Design to Industry with Silas Byakutaga

Design To Industry Program Builds Capacity For Local Production

Peter Iga has always wondered why Uganda imports majority of its products. He has always believed that we can manufacture most things locally. His interest in how products are made led him to discover the field of Design and the hope was always to undergo some training.  

When the advert to attend the Design to Industry program became public, the name alone was the first thing that compelled him to apply. He hoped that at the end of the program, he would be able to create a viable product that he could take to the market. 

MoTIV, the makerspace of creatives and artisans doing carpentry, art and crafts, textile, mechatronics, put in place the Design to Industry program to offer intensive mentoring and training to creatives.   

MoTIV Product Manager, Silas Byakutaaga, says the goal of the program is to skill youthful people who can go on to create jobs for themselves.  

Impact 

Iga says the training is fulfilling his expectations by providing him with all the skills that he had been looking for thanks to the experiences of facilitators who have had fruitful careers. He feels that he can make it in the field as well.  

Most importantly, Iga says he has learned to marry functionality with beauty in a product. “Sometimes, I would design a very aesthetically pleasing product, but then I would receive feedback about how dysfunctional it was. I have learnt to include both aspects,” Iga says.  

Ever close to his dream of creating a viable product, Iga and one of the mentors are now discussing how to build on an idea that he nursed before participating in the class.  

“Right now, I have the design skills, resources plus a mentor in Silas who can enable me to bring this idea to life. I want to start making luxurious and uniquely designed concrete bathtubs. Ugandans are used to the porcelain tubs but I have a unique product coming up,” he says.  

A quantity surveyor by profession, Iga’s heart yearns after entrepreneurship and right now, he is seriously considering a career change. 

“I see so many foreigners come into the country to make a fortune. They build businesses from scratch and end up employing people like me. I want to create a big business like those that are created by Indians in Uganda. I don’t want my kids to look for jobs,” Iga explains.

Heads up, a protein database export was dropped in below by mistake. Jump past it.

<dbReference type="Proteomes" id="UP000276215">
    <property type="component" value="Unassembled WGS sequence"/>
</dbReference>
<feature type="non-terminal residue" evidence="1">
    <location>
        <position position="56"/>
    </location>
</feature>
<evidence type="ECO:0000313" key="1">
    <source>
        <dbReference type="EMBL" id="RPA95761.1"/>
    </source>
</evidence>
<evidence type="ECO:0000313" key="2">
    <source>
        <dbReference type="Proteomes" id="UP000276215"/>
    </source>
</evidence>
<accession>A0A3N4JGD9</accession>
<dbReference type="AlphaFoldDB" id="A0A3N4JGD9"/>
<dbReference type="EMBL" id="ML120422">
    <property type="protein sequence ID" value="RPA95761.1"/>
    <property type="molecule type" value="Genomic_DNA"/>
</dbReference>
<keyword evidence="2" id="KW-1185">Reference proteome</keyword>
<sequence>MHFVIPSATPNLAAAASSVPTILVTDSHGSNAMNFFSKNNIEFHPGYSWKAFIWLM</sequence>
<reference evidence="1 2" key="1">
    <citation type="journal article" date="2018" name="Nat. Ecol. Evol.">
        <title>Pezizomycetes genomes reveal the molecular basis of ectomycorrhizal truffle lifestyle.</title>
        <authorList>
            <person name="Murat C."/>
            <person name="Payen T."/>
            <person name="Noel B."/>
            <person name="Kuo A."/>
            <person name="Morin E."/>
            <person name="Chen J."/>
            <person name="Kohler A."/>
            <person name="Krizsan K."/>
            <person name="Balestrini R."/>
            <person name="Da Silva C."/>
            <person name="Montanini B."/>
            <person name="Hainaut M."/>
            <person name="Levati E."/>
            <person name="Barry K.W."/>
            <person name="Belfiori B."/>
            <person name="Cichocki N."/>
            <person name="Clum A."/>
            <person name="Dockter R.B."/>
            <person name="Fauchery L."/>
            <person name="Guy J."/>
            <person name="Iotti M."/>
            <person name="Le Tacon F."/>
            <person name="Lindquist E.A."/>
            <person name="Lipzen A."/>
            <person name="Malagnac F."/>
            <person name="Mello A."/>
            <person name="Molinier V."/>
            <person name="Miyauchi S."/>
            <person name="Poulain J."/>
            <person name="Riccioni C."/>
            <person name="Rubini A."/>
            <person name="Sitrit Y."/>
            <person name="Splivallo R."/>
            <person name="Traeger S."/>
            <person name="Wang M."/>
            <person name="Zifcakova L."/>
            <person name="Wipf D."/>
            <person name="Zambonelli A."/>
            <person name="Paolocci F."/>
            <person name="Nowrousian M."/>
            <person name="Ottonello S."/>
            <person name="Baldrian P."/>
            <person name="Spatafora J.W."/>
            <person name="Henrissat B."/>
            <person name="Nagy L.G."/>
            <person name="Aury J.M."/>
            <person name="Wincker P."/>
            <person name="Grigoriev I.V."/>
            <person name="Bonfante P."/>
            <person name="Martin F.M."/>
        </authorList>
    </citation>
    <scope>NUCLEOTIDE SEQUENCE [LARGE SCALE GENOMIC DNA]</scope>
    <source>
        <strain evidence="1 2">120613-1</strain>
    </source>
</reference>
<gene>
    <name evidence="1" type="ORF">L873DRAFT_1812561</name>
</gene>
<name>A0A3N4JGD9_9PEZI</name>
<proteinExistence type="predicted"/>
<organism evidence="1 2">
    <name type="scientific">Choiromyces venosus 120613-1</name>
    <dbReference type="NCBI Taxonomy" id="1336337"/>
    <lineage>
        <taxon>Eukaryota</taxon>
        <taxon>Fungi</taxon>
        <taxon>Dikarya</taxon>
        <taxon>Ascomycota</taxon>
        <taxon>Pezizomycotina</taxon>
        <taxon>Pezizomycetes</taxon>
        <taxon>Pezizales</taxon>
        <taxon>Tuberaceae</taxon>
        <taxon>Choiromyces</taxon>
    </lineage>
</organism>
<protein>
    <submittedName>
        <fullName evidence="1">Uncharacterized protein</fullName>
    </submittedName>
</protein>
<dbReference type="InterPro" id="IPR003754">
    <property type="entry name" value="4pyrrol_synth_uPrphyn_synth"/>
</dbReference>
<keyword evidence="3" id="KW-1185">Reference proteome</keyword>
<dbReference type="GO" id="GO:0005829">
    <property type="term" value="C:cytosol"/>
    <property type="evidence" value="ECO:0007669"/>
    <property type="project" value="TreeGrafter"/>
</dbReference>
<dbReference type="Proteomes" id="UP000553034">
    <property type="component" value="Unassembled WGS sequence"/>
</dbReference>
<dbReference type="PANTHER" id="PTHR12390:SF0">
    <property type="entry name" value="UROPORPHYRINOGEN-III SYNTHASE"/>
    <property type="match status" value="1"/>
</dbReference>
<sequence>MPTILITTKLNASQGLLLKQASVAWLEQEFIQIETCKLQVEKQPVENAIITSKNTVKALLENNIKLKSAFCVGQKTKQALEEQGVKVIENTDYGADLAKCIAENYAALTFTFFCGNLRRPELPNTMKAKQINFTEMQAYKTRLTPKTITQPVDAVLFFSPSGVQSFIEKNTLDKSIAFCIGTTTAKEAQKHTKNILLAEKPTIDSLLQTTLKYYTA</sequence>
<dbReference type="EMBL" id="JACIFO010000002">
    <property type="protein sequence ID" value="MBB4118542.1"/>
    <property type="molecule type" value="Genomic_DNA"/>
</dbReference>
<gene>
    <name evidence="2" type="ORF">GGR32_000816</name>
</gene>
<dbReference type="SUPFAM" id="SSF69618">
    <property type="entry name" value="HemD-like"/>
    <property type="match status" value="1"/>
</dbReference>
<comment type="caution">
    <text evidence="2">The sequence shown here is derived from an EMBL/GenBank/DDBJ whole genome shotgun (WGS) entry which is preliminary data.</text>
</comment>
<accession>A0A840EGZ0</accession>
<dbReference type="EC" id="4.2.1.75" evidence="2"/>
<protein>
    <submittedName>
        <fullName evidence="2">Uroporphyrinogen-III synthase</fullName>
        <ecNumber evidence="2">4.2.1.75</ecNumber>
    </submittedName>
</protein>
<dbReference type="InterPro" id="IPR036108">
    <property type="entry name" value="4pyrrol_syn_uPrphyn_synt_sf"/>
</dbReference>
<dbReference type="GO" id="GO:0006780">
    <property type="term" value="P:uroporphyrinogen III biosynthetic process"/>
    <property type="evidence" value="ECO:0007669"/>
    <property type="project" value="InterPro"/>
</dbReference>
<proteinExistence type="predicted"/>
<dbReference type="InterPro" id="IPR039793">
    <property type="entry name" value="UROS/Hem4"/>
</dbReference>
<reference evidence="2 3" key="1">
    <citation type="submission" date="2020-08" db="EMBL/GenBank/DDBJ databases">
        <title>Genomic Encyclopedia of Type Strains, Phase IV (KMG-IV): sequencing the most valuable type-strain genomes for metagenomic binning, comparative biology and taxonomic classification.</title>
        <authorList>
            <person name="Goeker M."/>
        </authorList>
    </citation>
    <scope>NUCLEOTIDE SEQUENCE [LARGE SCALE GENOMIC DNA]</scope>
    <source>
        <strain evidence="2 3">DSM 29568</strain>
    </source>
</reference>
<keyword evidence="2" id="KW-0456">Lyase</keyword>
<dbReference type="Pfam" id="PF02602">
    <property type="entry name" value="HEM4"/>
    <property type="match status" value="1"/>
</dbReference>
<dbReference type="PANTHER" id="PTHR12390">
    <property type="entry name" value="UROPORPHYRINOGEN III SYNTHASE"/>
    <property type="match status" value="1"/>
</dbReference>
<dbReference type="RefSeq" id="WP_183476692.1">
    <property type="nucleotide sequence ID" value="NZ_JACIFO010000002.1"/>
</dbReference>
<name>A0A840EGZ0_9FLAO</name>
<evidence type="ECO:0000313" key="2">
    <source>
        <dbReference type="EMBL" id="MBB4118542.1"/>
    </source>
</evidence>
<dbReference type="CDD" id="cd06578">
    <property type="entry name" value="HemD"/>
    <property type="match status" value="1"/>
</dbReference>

This goal of the Design to Industry program aligns with the agenda of The Mastercard Foundation whose Young Africa Works Strategy is to empower young people. This emanates from the belief that a better future for Africa will be built by the capable hands of young people who are skilled enough to break into new markets and create jobs or discover invisible jobs. The Design to Industry program further opens up and exposes a barrage of employment opportunities to young people. 

“Often, people like to create an original and unique design but there’s a gap between communicating one’s idea to the artisan. Many people end up settling for online pictures to inspire their product, sometimes settling for less than they want,” Byakutaaga says. 

By introducing the program, MoTIV wants to create and accelerate the design, development and production of local products, and consequently create more jobs for people. 

Byakutaaga says that the first cohort consists of 11 people from various fields. He also says that there are many benefits that result from putting a group of talented individuals, entrepreneurs, investors, and business decision-makers in one program. From having a one-of-a-kind networking opportunity among the attendants, accessing opportunities with well-established companies and influencers, having personalized guidance from experienced practitioners to having collaboration and partnerships with innovative makers, the accelerator program gives individuals a chance to learn how to overcome early challenges together. 

The program which started in June 2021, and was meant to last for three months, had a few setbacks when Uganda went through a second lockdown in the same month that the program commenced. With the lockdown lifted, the second cohort will graduate in December 2021. 

Byakutaaga says with graduation weeks away, there is a lot to look forward to. The products from the first cohort are currently in the prototyping phase where they are undergoing testing and further development until they are ready for the market.  

“Very soon, a customer will be able to log onto the omwoleso.africa online market to purchase from a limited edition of a locally designed and original piece of furniture,” he says.  

The current cohort’s training will end mid-December with a demo day when the designers will showcase their products and the inspiration behind them. 

Byakutaaga believes that the Design to Industry accelerator is a great initiative for anyone interested in creating new products and original pieces from their ideas.   

People attending the program can expect to learn from experienced practitioners like Prosper Byamungu of Brownstridge, an Architectural Design Firm, Sandra Niyonsaba, the Founder of BasicX by Niyo, Arnold Mugagga of ZETU AFRICA and Lawrence Okoth from Design Without Borders.  

Testimonies like Iga’s, show that young people are actively seeking opportunities to improve themselves and their communities. Clearly, all it takes is a gentle nudge in the direction of these opportunities.